AndrewMat85, the person left behind will have to walk home or find another way to go home without the driver!
look at your streak! I think you have the longest streak I've ever seen)
I've seen 1.5k already. That girl had like 4 lines of flags on her comments (on browser, not app!)
I'm curious: would riding a horse (or other mount) somewhere be идти/ходить because the animal is walking, or ехать/ездить because you're not using your own feet?
You would use «ехать» for that: 'to ride a horse' would be «е́хать на коне́» or «е́хать на ло́шади».
Here is an example from "The Song of the Wise Oleg" by Pushkin (actually, from the very beginning):
Как ны́не сбира́ется ве́щий Оле́г (as-if [it's happening] now, prepares the prophetic Oleg)
Отмсти́ть неразу́мным хоза́рам, (to take-revenge-on [the] unwise Khazars)
Их сёлы и ни́вы за бу́йный на́бег (their villages and fields, [in revenge] for their violent raid)
Обрёк он меча́м и пожа́рам; (condemned he to-swords and to-fires)
С дружи́ной свое́й, в царегра́дской броне́, (with army of-his, in Constantinopolitan armour)
Князь по́ полю е́дет на ве́рном коне́. ([the] price over [the] field is-going on [his] loyal horse)
You can hear this pronounced here: https://www.youtube.com/watch?v=DAL0y85woAI
(Some words are outdated. Modern forms are: not сбира́ется but собира́ется 'prepares to, is going to', not отмсти́ть but отомсти́ть 'take revenge', not сёлы but сёла 'villages', not царегра́дский 'Constantinopolitan' but царьгра́дский... or, rather, стамбу́льский 'related to Istanbul'.)
Yes, «е́хать на мотоци́кле».
In short, the primary difference between ехать and идти is that ехать implies travel by vehicle and идти is by foot. In this case a horse counts as a vehicle because you are not going there by foot, so use ехать.
Yes, you're right.
If words after без follow the genitive case? Does the same apply for words after with? - они с меня=they are with me?
No, the preposition "c" demands the instrumental case, which is learned later in the course and has its own unique endings/declensions. The instrumental case refers to objects or people that act as instruments. Here are some examples:
- Я ему салат с вилкой ("I am eating salad with a fork").
- Мы с им идём в парк ("I, with [by manner of] him, am going to the park").
When you use the preposition "c" in conjunction with people, those people are always in the instrumental case.
Also, and we'll learn this later, when referring to yourself in a collective ("He and I," "We and mom," "My friends and I"), you use the construction "Мы с [instrumental people]." Even if it is just you and one other person, use мы. I hope this preview helped, and good luck with the instrumental case!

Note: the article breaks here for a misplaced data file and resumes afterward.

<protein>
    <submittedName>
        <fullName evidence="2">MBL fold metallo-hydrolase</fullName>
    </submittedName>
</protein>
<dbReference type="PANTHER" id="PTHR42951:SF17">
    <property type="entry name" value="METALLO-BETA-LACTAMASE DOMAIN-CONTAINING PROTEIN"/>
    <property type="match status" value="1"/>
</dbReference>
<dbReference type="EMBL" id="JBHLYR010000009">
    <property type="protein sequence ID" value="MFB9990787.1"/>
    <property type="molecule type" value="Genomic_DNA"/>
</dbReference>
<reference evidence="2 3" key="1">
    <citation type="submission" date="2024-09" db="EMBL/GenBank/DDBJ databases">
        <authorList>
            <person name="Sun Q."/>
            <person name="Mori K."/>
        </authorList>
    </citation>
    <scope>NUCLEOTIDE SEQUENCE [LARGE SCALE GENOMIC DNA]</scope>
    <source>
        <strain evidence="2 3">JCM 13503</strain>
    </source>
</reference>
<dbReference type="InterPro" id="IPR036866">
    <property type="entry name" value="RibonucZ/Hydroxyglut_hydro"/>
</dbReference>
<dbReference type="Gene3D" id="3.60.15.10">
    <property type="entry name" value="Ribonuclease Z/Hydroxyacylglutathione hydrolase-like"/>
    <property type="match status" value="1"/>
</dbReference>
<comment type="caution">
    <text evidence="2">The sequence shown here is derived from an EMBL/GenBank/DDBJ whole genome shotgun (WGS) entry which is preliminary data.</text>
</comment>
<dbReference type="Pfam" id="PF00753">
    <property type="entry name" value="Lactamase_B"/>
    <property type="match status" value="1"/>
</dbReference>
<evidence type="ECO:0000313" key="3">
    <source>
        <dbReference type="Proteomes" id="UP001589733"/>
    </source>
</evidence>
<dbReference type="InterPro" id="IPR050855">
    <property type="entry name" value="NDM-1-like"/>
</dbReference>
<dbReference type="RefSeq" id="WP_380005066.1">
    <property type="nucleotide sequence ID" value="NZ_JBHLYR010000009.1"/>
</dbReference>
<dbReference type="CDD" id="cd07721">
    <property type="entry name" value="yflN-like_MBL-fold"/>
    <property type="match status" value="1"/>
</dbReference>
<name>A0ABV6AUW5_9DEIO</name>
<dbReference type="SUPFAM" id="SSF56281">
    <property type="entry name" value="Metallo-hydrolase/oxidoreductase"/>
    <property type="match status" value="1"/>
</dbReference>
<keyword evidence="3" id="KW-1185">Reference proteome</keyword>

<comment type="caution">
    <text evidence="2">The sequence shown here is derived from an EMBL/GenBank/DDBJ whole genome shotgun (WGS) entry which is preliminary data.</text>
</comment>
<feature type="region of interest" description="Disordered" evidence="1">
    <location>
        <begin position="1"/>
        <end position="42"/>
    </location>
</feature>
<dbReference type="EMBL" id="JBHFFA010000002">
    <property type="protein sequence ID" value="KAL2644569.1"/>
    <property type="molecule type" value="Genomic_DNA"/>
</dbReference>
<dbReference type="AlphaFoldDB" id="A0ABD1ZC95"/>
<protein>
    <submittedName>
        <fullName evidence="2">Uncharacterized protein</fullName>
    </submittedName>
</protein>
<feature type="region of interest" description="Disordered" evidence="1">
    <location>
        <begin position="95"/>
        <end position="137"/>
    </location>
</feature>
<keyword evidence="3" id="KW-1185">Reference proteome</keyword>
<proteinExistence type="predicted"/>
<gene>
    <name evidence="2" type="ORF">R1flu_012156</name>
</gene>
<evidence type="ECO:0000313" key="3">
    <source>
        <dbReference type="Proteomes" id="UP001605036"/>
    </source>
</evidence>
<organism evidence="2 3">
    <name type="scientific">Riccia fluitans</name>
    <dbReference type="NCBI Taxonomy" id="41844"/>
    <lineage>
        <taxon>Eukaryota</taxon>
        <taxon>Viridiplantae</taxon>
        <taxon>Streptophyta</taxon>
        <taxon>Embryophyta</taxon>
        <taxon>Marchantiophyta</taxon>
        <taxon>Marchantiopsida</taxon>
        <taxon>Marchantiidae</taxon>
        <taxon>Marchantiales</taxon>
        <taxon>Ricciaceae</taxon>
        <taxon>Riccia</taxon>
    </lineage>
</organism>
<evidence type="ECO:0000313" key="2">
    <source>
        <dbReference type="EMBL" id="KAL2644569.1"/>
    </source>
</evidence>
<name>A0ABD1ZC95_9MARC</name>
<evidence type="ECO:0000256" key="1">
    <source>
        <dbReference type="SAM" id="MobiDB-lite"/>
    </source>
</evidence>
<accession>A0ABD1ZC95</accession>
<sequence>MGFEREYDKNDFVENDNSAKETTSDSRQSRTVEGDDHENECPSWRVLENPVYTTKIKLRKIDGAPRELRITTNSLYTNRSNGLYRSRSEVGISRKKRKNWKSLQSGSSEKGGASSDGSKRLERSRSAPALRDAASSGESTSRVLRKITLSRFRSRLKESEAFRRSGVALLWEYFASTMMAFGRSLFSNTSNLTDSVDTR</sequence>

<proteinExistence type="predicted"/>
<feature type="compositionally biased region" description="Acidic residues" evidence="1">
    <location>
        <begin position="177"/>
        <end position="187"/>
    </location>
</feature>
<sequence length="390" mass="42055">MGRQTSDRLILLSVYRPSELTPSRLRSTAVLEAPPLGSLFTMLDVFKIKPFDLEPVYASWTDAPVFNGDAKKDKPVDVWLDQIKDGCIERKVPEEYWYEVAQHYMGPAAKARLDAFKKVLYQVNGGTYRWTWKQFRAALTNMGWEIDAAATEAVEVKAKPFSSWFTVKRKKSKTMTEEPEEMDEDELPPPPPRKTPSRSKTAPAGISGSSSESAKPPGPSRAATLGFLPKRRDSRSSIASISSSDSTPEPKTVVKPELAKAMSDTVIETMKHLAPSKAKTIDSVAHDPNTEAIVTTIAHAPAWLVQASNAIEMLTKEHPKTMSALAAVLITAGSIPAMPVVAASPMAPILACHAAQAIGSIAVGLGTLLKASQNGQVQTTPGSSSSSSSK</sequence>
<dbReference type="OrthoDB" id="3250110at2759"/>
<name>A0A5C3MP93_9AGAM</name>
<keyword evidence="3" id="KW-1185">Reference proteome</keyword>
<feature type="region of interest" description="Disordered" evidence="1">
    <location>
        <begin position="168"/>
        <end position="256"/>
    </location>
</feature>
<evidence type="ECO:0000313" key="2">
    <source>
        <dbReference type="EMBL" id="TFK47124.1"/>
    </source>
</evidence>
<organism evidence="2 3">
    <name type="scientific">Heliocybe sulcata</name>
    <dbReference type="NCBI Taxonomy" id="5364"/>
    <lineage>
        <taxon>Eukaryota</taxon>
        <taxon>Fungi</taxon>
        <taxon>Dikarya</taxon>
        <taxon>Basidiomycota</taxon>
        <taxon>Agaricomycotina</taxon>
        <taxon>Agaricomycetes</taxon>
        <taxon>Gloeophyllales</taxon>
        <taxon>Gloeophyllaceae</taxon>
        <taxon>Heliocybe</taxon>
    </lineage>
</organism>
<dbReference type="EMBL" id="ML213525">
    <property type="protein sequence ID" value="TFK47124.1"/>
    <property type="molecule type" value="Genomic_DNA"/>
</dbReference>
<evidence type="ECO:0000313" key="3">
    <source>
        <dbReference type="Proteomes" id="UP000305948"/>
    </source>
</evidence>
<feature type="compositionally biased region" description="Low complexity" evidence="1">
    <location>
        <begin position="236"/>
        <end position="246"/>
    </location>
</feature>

If you want to say that you are eating with a fork as in you are using a fork to help you eat, then you would say Я ем вилкой. Я ем с вилкой means that you are eating and a presumably animate, talking, and eating fork is eating the meal at the same table. С + instrumental implies physical accompaniment, whereas the instrumental case by itself usually, as here, indicates the means or the instrument used to make the verb happen (ie. with the fork as a tool).
Duolingo says "еду" can mean the following: am going, am going (by vehicle), go. In this particular sentence, how do we know the person is driving somewhere, as opposed to just going somewhere by foot or another method of transport?
«Е́ду» can only mean going by vehicle (or by horse; or it can be used about vehicles and horses itself). For going on foot, you'd use «иду́».
So why is "riding" not counted as correct? ехать doesn't mean you are necessarily a driver. It is also for passengers, so driving and riding should both be correct.
What a sad sentence... I'm here with you baby , but you're still on my lonely mind!
Use ты and тебя when saying "you" to someone you are intimate with - family or close friend.
Ты is in nominative case and is used when "you" is the subject of the sentence (eg "you are walking" = Ты идёшь).
Тебя is in genitive case and is used when a preposition calls for it (eg "You have a cat" = У тебя есть кошка).
Вас is the accusative case of Вы, which is used with anyone who isn't family or a friend. The accusative case is used when "you" is the object in a sentence (eg "I love you" = Я люблю вас).
For more information on the various cases of ты/вы see https://en.wiktionary.org/wiki/%D1%82%D1%8B#Declension_3
I thought еду was "going"--as in "I am going home with you." However, "driving" was the only choice that made sense.
Домой is an idiomatic adverb - it's not a noun (which is дом). It literally means "homeward". Adverbs are invariable, so you don't have to decline them.
It looks like an adjective - similar to большой, but it's not. Я иду домой literally means "I am going homewards", which is translated into good idiomatic English as "I am going home" (changing the adverb to a noun as part of the idiom).
Adds possessive property. Takes it from 'i am going to house' to 'i am going home'
без is pronounced as if it were spelled бэз ("bez") - there's no "ye" sound to the e. I hear this often, and wondered if there's some sort of rule which determines when you pronoune e with the "ye" sound and when you pronounce it like э (like the English short "e", as in beg).